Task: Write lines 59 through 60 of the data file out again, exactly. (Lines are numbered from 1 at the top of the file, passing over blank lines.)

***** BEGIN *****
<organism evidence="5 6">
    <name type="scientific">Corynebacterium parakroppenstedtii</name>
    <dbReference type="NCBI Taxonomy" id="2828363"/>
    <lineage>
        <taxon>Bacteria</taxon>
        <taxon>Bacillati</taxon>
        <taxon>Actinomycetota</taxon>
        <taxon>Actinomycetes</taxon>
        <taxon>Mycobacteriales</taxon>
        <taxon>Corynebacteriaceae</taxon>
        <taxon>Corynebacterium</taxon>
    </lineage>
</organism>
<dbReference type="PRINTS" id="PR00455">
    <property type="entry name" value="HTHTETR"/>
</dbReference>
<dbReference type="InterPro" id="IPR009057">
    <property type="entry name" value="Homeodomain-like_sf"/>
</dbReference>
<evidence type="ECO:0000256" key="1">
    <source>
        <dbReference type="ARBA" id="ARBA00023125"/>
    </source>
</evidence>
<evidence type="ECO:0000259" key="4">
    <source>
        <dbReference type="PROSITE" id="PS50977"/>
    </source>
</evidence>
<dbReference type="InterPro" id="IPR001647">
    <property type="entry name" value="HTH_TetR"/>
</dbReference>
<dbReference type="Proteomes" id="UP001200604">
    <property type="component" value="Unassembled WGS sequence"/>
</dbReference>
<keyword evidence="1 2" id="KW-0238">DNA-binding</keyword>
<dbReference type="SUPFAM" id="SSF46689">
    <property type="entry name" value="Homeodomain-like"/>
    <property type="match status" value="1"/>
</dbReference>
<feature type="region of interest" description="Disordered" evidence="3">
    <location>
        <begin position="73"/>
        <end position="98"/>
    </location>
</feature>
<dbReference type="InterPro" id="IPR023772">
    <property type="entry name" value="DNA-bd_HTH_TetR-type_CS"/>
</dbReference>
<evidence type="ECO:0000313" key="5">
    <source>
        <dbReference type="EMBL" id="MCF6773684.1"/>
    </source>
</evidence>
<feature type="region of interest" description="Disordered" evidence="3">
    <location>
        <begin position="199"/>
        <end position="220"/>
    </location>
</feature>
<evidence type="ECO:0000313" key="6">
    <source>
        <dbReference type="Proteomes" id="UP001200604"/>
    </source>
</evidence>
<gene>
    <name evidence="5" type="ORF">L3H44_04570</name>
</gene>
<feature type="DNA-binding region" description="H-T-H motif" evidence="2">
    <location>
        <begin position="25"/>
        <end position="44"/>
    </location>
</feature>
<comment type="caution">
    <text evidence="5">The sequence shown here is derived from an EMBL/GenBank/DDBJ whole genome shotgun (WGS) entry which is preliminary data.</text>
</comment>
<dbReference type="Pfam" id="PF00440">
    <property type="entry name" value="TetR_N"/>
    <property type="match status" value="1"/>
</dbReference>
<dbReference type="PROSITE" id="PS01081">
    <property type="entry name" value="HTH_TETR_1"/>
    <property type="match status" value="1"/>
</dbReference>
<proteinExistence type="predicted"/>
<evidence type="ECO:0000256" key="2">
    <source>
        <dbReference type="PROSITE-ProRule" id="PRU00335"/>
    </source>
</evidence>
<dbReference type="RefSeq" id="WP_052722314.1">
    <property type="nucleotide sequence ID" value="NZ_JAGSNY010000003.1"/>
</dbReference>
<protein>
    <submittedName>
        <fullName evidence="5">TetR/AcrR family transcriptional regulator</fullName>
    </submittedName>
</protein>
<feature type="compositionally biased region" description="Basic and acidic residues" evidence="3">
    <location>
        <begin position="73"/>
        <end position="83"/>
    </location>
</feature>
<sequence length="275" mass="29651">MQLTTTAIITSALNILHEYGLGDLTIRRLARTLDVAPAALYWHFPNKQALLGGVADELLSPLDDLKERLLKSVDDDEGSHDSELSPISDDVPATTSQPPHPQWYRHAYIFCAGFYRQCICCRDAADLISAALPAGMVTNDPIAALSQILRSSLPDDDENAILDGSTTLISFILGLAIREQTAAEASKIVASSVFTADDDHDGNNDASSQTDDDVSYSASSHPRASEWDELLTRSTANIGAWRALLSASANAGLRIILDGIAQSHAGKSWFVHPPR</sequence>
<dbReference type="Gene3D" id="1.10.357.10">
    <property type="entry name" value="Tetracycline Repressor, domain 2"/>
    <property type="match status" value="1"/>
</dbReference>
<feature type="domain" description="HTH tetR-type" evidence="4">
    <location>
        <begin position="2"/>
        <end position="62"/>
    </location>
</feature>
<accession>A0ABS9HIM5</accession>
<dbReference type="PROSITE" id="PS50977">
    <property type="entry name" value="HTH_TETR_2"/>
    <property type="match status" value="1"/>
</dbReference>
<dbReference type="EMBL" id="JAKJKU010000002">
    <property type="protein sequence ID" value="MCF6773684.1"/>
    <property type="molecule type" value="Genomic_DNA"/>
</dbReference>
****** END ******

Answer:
    </location>
</feature>